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The real-world-impact of real-time payments
As the banking industry moves closer to adopting a faster payments system, bank executives have begun to think through the impact it will have on clients and banks themselves.

Commercial banking clients are likely to reap the biggest and most immediate benefits from the change, bank executives say, noting that real-time settlements will help businesses trim expenses. Consider the mounds of paper checks and invoices that could be eliminated — not to mention the costs associated with high-cost wire transfers.

Consumers also stand to benefit. Instantaneous updates to their checking accounts will help them keep closer tabs on their spending and avoid overdrafts, executives said.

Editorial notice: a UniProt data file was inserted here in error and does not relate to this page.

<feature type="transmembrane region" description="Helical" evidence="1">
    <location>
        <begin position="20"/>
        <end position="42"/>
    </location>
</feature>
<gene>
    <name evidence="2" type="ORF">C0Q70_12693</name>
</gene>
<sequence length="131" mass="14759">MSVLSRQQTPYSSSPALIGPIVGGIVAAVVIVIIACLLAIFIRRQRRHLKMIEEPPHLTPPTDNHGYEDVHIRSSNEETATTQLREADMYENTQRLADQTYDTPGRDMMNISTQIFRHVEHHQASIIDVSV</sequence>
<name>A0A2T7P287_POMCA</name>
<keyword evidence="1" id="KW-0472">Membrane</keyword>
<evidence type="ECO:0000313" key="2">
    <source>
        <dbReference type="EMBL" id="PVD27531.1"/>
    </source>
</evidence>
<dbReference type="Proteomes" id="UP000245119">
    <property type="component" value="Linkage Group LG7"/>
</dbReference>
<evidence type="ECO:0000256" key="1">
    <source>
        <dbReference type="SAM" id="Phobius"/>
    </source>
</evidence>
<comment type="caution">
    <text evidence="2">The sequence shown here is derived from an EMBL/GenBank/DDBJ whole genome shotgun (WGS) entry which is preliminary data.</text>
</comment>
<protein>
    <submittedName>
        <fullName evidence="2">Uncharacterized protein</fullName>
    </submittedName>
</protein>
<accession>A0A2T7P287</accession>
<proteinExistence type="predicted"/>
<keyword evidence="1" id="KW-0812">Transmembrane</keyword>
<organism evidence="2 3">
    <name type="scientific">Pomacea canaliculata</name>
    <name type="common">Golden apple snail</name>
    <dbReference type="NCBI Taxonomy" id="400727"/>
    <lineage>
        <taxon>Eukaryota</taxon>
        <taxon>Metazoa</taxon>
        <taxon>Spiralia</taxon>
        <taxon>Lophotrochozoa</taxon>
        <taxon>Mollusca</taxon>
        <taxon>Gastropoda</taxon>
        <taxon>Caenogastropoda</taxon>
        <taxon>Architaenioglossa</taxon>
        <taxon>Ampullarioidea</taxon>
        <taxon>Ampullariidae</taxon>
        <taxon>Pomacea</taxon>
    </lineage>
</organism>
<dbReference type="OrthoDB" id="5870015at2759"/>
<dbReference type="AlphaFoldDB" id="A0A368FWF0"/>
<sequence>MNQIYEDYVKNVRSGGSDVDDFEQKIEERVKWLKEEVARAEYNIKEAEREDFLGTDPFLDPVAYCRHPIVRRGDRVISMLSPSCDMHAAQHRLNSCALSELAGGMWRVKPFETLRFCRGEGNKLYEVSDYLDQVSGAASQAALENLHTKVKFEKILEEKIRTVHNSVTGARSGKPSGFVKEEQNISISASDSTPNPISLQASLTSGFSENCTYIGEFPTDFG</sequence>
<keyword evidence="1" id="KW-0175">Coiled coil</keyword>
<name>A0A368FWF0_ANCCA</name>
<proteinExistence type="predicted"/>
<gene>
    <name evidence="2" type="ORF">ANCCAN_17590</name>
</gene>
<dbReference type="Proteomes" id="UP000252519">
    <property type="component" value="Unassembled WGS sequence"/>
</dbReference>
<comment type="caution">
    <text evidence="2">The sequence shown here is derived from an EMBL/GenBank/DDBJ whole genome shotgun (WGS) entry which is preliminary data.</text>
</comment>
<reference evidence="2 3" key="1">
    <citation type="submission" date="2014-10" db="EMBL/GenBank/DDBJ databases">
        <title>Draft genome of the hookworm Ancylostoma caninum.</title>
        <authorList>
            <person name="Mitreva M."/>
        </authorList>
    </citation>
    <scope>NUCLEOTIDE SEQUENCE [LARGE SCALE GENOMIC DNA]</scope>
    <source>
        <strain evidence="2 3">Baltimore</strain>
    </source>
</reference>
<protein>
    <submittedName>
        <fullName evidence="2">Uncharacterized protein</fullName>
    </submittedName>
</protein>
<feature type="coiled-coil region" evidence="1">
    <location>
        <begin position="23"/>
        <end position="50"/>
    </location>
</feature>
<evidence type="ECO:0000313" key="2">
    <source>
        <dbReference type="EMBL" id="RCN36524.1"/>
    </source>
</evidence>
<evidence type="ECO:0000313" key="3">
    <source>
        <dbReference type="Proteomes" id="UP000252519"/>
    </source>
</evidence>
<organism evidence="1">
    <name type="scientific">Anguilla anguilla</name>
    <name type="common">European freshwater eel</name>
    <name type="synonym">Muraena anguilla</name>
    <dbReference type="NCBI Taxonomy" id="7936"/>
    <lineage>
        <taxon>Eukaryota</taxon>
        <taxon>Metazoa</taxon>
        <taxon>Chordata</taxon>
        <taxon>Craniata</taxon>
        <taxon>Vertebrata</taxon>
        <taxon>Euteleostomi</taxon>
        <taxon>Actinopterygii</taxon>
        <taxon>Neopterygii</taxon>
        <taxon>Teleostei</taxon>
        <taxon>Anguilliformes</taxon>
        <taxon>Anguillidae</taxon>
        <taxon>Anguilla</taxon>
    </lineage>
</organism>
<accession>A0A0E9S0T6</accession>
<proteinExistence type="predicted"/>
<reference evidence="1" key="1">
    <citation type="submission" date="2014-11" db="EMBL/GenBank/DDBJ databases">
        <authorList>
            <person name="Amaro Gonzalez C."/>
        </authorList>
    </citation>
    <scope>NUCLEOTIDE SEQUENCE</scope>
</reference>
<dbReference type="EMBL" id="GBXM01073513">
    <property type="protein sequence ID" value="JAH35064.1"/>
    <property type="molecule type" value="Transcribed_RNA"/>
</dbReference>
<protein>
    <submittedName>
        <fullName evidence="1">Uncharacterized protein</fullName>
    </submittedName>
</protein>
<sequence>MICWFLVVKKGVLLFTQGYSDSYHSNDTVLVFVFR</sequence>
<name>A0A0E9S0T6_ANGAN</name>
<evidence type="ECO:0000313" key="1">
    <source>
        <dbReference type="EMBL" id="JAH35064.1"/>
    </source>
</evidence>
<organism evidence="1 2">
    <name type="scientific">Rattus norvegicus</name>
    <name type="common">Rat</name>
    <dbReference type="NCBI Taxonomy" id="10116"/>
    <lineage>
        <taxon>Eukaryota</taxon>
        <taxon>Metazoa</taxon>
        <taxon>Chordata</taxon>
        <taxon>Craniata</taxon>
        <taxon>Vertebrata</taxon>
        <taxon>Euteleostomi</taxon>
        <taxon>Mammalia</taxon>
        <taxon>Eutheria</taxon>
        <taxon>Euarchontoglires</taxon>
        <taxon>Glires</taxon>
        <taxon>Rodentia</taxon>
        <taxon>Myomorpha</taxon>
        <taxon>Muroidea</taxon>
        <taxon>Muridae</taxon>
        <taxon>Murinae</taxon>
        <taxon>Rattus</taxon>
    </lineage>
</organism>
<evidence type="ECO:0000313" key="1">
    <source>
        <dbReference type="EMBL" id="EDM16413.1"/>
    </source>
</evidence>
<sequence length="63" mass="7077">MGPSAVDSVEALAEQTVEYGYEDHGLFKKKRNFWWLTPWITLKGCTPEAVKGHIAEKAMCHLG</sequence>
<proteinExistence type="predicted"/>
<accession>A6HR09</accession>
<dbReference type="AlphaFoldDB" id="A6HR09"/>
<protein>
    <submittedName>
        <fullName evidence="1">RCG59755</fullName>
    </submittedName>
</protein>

For banks themselves, of course, the picture is a bit more mixed. In order to differentiate themselves in the industry and keep pace with client demands, banks have invested heavily to upgrade their technology. They also have done so with the expectation that, as clients grow more comfortable with faster payments, various sources of fees — from interchange to overdrafts and merchant acquiring — may decline over time.

Bankers shared their thoughts on the impact of faster payments during an industry conference last week. The event was sponsored by The Clearing House, which last month received a green light to move forward with its real-time payments network, following an antitrust review by the Department of Justice. A Federal Reserve task force, meanwhile, has set a goal that anyone with U.S. bank account should be able to receive real-time payments by 2020.

Here’s an overview of what bankers and other payments executives are expecting.


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